“A Simple Favor” is a clever film, filled with lots of twists and turns—perhaps one or two too many?—and enhanced by two fine actresses, Anna Kendrick and Blake Lively. The movie, which takes place in an upscale Connecticut town, is about an unlikely friendship between Stephanie and Emily, two total opposites whose young sons are friends: Stephanie (Kendrick), perky and preppy, a seemingly naïve young widow who has created a daily video blog addressed to moms; Emily (Lively—so very good), as a thoroughly cynical, bored, secretive New York fashion industry executive. After the initial set-up where the two women bond over martinis while the kids share a play date, the film sets in motion a major mystery based on the “simple favor” of the title—would Stephanie please pick up Emily’s son after school as she has been detained? The simple favor turns into a disappearance, a possible murder/suicide, suspicion cast on Emily’s husband (Henry Golding), maybe on Stephanie, until the final unraveling during which everyone outdoes everyone else in clever Gotchas!.
It’s all quick scenes with witty, if surface, dialogue, and it is to the actors’ credit that any depth is shown on the screen—because they have filled in the blanks. Paul Feig directs and the visuals of Lively, in particular (all lights and shadows in her various outfits), are stunning set pieces. The script by Jessica Sharzer and Darcey Bell (based on her novel) is fast-paced, often funny, often lewd and gets the job done. If I am less than thoroughly enamored of “A Simple Favor,” it is because none of the characters make that screen-to-audience emotional connection that’s so important in a successful movie. Stephanie’s perkiness is as effective in keeping us at a distance as is Emily’s been-there-done-that darkness. As for Golding, the husband, we have no idea what to make of him for pretty much the entire movie, so the connection, again, isn’t possible. Still, it’s a good escape film that keeps us guessing.
As far as I’m concerned, Emma Thompson rules. In any role she undertakes, she is always so real and so very human; her lovely, middle-aged face a treasure trove of oh-so-subtle expressions that telegraph huge inner emotions. In “The Children Act” (still barely in theaters but available on Amazon Prime), all of her skills are put to excellent use in her role as Judge Fiona Maye, a perfect example of extremely private British stiff upper lip. It’s not an easy character to play; the judge must rule daily on thorny, often heartbreaking issues regarding children and families, which requires complete detachment. Some of this has seeped into her childless marriage, which is in trouble. Fiona seems to have no one to talk to; her couple of attempts, with a colleague and her clerk, are immediately shut down, and she’s so buttoned up we are left to wonder not if but when she will unravel.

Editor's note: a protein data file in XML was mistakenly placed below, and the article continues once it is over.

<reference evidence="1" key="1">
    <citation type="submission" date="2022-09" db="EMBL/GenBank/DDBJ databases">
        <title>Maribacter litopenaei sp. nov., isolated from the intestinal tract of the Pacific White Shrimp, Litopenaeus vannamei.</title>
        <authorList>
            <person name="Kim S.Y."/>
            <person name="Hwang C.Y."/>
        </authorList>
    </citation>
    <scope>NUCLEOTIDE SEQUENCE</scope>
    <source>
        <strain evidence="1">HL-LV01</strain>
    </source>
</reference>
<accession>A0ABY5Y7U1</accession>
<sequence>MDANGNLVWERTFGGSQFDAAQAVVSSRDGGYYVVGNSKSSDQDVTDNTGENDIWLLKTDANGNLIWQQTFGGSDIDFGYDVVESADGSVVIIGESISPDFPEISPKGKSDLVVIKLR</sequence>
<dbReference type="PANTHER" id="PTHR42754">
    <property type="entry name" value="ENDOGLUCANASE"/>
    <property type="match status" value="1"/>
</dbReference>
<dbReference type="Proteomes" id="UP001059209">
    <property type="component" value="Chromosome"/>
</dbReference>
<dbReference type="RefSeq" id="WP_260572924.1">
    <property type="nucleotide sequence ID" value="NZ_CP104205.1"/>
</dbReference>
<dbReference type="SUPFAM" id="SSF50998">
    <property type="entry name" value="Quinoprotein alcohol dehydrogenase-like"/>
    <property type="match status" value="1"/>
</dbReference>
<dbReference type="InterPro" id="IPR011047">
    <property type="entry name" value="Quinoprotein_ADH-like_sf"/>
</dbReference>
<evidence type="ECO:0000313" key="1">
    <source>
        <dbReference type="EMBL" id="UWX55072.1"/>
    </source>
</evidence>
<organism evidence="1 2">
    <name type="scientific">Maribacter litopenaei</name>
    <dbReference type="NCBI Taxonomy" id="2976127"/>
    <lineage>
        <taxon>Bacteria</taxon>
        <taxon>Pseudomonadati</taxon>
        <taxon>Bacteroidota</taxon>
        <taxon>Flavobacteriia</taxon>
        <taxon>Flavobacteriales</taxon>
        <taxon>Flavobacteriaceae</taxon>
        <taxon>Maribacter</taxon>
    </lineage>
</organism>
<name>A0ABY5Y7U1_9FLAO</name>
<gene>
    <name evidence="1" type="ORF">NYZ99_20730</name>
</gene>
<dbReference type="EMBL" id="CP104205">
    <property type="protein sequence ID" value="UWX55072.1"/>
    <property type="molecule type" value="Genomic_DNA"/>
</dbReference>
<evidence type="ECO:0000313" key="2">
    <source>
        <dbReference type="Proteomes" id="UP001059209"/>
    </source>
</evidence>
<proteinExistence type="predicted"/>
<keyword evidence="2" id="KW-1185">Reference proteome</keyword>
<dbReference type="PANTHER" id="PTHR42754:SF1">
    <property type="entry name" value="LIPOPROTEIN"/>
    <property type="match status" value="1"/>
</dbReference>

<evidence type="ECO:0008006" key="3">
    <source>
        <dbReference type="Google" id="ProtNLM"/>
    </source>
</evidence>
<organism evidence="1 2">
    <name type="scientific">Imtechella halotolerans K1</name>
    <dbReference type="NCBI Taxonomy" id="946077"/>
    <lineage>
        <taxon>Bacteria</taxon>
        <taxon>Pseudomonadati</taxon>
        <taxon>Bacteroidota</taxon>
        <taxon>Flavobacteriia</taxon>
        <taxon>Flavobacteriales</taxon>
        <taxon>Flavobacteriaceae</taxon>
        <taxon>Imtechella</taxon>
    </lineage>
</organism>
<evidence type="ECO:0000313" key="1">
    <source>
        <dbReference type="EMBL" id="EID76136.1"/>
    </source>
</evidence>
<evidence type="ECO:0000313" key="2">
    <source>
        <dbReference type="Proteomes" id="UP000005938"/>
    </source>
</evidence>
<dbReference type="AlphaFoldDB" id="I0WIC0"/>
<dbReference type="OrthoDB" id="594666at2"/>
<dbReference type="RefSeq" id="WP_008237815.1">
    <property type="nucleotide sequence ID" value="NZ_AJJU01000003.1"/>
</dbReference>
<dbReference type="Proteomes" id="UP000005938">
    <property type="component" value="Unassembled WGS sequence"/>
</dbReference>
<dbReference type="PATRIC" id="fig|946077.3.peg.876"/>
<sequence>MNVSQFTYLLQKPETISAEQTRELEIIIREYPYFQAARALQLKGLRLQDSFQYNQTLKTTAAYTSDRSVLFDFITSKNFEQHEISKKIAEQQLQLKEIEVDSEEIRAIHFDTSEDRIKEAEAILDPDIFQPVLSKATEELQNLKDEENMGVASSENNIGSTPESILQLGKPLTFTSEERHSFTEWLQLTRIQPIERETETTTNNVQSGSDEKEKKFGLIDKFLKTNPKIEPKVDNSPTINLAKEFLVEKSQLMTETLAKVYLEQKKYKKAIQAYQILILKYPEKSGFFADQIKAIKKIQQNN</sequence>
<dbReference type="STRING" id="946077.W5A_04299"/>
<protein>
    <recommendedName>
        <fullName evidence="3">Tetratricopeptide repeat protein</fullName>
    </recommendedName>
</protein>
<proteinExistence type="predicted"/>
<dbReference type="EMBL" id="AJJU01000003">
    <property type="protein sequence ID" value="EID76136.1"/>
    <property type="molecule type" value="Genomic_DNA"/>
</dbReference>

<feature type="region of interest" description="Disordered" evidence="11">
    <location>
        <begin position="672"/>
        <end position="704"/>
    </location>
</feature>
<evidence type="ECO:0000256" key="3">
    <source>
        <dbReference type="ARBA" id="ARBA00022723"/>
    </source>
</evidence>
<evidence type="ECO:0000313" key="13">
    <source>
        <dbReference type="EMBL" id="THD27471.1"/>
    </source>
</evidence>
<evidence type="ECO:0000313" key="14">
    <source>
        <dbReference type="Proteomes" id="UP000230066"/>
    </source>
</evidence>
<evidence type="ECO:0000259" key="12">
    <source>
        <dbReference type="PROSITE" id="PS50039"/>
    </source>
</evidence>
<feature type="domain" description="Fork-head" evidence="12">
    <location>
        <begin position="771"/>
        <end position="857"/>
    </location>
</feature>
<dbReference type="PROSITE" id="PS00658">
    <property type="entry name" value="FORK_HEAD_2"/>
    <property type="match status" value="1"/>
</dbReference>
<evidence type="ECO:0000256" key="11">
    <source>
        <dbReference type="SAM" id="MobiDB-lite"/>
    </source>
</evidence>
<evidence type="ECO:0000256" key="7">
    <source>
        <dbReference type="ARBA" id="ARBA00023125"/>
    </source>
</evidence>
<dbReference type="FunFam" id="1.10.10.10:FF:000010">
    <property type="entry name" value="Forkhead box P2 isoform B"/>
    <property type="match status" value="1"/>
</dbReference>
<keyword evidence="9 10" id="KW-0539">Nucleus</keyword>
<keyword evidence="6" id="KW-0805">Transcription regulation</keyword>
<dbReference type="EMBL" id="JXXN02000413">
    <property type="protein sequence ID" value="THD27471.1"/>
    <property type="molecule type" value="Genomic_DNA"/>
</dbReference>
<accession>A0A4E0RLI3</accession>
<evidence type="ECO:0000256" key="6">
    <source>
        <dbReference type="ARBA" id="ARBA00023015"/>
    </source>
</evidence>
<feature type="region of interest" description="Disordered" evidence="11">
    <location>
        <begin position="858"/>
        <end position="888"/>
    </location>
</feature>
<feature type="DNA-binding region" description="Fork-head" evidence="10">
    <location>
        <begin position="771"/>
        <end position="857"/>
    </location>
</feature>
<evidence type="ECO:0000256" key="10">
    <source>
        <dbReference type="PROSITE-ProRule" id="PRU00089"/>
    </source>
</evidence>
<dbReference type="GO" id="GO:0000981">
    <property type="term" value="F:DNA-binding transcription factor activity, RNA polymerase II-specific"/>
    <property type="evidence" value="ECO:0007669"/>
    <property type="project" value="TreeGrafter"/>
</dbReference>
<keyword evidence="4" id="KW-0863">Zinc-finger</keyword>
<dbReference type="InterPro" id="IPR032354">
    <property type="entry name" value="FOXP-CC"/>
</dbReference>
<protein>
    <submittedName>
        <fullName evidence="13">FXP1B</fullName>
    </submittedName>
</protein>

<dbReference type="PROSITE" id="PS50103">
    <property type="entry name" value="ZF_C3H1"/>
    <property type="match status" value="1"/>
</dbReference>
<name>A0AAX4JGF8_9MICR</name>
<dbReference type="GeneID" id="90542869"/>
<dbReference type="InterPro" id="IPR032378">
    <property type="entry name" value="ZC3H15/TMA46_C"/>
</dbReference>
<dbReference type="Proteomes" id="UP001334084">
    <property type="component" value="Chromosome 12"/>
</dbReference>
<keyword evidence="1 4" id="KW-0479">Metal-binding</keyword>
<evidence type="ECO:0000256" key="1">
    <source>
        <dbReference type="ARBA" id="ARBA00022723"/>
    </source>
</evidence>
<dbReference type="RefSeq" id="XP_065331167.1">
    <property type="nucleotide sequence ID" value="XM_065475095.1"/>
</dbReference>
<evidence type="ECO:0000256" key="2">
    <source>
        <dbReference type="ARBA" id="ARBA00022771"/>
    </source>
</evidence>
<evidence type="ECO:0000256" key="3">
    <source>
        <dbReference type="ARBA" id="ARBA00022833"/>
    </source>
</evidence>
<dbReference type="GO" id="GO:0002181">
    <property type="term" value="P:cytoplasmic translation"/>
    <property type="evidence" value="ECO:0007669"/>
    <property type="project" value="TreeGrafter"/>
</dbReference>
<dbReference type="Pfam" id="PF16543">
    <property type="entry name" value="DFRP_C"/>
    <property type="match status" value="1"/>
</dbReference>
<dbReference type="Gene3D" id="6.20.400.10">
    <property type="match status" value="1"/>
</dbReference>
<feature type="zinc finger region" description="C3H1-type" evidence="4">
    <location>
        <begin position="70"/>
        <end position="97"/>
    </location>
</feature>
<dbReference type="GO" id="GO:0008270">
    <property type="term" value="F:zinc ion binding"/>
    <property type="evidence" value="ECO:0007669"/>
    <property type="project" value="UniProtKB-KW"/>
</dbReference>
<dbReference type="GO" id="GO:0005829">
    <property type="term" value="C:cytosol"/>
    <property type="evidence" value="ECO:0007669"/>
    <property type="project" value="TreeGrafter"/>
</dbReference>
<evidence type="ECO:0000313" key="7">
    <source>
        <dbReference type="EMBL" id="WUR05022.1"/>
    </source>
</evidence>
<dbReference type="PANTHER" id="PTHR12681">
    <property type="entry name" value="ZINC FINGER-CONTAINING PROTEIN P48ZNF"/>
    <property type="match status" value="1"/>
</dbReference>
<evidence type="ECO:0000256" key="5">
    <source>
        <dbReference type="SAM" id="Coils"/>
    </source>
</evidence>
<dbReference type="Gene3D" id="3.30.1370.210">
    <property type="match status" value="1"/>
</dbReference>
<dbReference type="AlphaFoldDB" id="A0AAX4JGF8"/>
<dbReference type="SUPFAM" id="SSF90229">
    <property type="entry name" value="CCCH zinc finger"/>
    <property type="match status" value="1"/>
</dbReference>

Based on a novel by Ian McEwan, the renowned author also penned the screenplay, which is very faithful to the book. It moves with deliberation and rich dialog, many silences, and thoroughly captures the surface charm and inner struggle for disengagement of Judge Maye. As the husband, Stanley Tucci, usually a fine actor, seems a bit out of place here as a man who can no longer tolerate her complete dedication to her job at the cost of intimacy; we’re not sure what to make of him, even though we understand his dilemma. Directed with understated care by Richard Eyre, “The Children Act” is Thompson’s film all the way, from how she carefully removes her heels the minute she gets home, to the way she chastises some of the claimants who appear before her, to her visit to a dying young man (Fionn Whitehead) whose religion forbids him to have blood transfusions, to her maternal longings, to her inevitable emotional reckoning with how she has lived her life. There are no easy answers or fixes here—this is Ian McEwan, after all—but then, life doesn’t have many of those, does it?